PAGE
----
still learning, what causes this texture

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Sep 2, 2011
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still learning casting and am getting usable parts but wanted to know why the rough texture? sand to wet maybe? im using a 30% bentonite from well drillers mud and 70% play sand. all sifted and hand mulled (that takes for ever and gives your hands a real good work out) this was just scrap aluminum from a junk mower engine




The surface finish could be a result of the sand grain, or from overheating the melt, or a little of both.

If you used a pyrometer and poured at 1,350 (+ -), then it was the sand.

If you don't have a pyrometer, then you can judge when you hit pour temperature by looking at the meniscus at the edge of the molten meltal and the crucible.
As soon as the meniscus goes flat, you should pour immediately.

High velocity and turbulence should be avoided in a metal pour.
When the metal hits the basin at the bottom of your spure, it will roll back on itself, and entrain air, sand, and slag.
Keep the lip of the crucible as close to the top of the sprue as possible, and avoid the waterfall effect.

I think you could use a shorter sprue, and use a smooth transition into the gate(s).
Most people use a spure that is way too tall.
You spure could be 1/2 the height you have it.

All things considered, you have a nice casting, with a few minor inclusions.

I am not a greensand expert, and so others will have to chime in about water content and makeup of your sand.
Greensand mixes can be a bit of an art.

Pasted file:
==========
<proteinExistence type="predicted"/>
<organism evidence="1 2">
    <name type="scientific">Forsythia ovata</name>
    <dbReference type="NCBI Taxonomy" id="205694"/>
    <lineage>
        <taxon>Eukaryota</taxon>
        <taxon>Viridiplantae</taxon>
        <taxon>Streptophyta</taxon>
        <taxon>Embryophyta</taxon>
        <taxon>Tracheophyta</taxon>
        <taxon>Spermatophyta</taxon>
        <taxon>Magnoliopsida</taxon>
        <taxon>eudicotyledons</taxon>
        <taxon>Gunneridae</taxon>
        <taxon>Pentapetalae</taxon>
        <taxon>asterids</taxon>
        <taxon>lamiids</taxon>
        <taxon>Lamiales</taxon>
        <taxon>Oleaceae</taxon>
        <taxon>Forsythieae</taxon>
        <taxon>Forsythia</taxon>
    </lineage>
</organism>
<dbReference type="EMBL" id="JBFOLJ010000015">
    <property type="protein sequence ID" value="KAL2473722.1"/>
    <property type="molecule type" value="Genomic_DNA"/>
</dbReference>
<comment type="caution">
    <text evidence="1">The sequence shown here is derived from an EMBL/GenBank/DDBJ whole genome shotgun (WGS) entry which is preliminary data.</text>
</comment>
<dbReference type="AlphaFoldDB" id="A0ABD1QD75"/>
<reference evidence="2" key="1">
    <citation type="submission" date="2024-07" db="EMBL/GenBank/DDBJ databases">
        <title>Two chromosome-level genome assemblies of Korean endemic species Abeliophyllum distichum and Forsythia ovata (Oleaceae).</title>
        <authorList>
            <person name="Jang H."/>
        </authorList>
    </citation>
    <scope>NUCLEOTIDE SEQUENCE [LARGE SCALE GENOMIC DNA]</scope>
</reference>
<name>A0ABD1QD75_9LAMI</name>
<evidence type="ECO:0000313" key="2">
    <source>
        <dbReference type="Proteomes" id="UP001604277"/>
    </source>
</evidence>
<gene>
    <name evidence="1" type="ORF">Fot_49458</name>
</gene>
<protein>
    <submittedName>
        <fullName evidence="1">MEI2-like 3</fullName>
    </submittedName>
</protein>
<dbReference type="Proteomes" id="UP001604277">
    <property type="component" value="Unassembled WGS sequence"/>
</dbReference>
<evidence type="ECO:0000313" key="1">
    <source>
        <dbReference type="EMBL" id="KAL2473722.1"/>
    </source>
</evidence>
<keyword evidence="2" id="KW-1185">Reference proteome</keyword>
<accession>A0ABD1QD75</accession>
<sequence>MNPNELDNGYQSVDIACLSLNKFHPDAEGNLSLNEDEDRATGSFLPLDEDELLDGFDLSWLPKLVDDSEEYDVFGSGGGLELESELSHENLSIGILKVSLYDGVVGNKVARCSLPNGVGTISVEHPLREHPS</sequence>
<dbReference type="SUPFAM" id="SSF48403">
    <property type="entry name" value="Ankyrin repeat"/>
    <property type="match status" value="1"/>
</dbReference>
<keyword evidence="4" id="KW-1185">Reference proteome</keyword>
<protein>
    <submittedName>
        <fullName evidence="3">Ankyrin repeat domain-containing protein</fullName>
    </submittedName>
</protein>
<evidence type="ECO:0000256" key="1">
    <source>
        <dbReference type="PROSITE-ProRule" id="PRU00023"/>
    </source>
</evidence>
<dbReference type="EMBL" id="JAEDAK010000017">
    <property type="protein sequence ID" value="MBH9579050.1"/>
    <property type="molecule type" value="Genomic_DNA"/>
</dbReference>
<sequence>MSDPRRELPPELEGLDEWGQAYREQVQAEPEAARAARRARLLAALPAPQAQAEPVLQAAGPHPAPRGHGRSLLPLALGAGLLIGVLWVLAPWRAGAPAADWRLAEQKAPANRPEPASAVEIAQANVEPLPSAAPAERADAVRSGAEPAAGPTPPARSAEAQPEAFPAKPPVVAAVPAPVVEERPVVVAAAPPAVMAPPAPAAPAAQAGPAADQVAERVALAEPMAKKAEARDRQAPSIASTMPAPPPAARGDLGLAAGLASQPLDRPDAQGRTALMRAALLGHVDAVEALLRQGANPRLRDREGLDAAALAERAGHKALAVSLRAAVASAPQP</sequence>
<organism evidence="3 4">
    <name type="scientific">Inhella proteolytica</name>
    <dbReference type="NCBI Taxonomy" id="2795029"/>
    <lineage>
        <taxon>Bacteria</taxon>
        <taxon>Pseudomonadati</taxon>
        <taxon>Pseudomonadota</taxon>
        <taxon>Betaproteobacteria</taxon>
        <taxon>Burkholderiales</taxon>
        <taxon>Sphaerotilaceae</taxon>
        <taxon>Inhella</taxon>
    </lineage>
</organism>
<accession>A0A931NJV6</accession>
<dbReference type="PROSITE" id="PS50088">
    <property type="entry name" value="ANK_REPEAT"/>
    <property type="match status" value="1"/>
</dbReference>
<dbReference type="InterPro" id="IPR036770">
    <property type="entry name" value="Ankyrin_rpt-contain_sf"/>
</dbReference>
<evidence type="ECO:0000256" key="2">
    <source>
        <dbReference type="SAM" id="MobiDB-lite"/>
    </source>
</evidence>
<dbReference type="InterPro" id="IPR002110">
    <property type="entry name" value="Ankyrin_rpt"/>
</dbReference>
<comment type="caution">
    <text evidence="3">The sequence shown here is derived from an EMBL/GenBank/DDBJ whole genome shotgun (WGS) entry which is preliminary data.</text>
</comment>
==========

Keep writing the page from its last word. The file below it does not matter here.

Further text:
Typically you only add as much water as required to get the sand and clay to adhere.

If you want a really good surface finish, use Petrobond (tm), or its equivalent home-blend.
There is also an art to keeping oil-based sand conditioned, so expect a bit of a learning curve with that too if you try it.
Don't add oil to oil-based sand after you mix it, since I ruined my sand that way.
Add alcohol to condition it.

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ok miniscus - is that where the metal sort of lips upward at the edge of the crucible? i dont have a pyrometer maybe Christmas this year but not yet. the center sprue is actually part of the piece so had to make the outer sprues the same length. yes i could cut down maybe half inch of the center piece but then i assume the outer sprues need to be that long as well in order to fill to the top?
on inclusions are you talking about what i circled in red? if so thats actually a piece of something black embedded into it. guessing something either in the metal or something in the sand that got past. it looks like a hole in it but its hard as a rock right there. which maybe another thing i need to learn about.
but thank you for the recomendations of shorter sprues and holding the crucible closer to the opening. i was holding up about 6 inches above the hole in my mold and then the long sprues on top of that

Problems occur when you get high velocity in the molten metal, and it starts washing and eroding the sand mold.

You want a slow even fill, with no splashing, no waterfalling, and as smooth a transition as you can make from the bottom of the sprue into the gate.